FRANCHOT RAISES WHITE FLAG: Never say Comptroller Peter Franchot doesn’t know when he’s beaten, writes Bryan Sears for the Daily Record. Franchot, who has been vocal on a number of issues during his tenure as the state’s tax collector and one of three members of the Board of Public Works, waved the proverbial white flag when it comes to one of his nemeses, Environmental Systems Research Institute, a sole-sourced company. Franchot said, “This group apparently is indispensable to the state of Maryland. So ESRI … congratulations, somehow you have managed to become something that we cannot get rid of.”
SARBANES ON SIT-IN: Marc Steiner of WEAA-FM discusses the recent sit-in by members of Congress, an action held in the attempt to force a vote on gun control measure, with Maryland Rep. John Sarbanes (D-3rd District).
SZELIGA RUNS: John Lee of WYPR-FM reports on Kathy Szeliga as she takes on Chris Van Hollen, both seeking the U.S. Senate seat being vacated by Barbara Mikulski. On a recent evening at the Birdland Sports Bar on Belair Road, Szeliga was making her pitch to about 30 people, most of them already on board with her campaign.
FIGHT AGAINST ATTORNEY GENERAL: Five months after an administrative judge heard his case, Philip Rousseaux and his company, Everest Wealth Management Inc., face stiff penalties from the Maryland Attorney General’s Office for alleged fraud and violations of state securities law, but he remains determined to fight for his future in what could be a lengthy legal battle, Holden Wilen reports in the Baltimore Business Journal.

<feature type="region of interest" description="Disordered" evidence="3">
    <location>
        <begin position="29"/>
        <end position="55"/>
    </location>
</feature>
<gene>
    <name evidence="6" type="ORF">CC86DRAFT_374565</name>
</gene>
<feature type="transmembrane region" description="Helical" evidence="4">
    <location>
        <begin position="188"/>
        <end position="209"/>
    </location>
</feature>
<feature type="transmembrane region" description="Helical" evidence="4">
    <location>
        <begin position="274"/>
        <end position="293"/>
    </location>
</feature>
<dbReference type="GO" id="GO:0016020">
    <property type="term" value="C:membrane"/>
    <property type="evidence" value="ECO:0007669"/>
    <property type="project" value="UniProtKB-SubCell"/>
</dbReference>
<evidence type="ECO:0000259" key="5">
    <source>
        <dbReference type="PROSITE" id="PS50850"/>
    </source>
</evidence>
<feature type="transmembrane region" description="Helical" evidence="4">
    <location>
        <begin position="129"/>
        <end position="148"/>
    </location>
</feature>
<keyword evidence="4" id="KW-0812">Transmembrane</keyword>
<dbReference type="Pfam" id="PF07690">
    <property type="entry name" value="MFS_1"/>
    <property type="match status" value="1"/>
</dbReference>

UNION BUSINESS, TAXPAYER DIME: Trey Kovacs and Tyler Kovacs of the libertarian Competitive Enterprise Institute, in an opinion piece in MarylandReporter.com, write that legal developments around the country should give Prince George’s County Council members pause about rubberstamping a union contract covering firefighters and paramedics. Under legal scrutiny is a provision that permits public employees to perform union business that does not serve a public purpose on the taxpayer dime.
ETHICS IN FREDERICK: A new process for taking the politics out of ethics won support from the Frederick County Council on Tuesday, but some council members had critiques.The council voted 6-1 to affirm the confirmation of Chris Glass and Ernest Heller to the Frederick County Ethics Commission, the first nominees recommended through a five-person pilot committee that Democratic County Executive Jan Gardner empowered earlier this year, with the aim of creating a more independent ethics commission. The process found some allies on the council, Danielle Gaines of the Frederick News Post reports.
POLITICAL LESSONS: Comptroller Peter Franchot praised the 200 teenagers taking part in Boys State at McDaniel College. Boys State is a program of the American Legion, which since 1935 — since 1947 in Maryland — has given teens across the country an opportunity at hands-on learning in American politics and public service, John Kelvey writes in the Carroll County Times.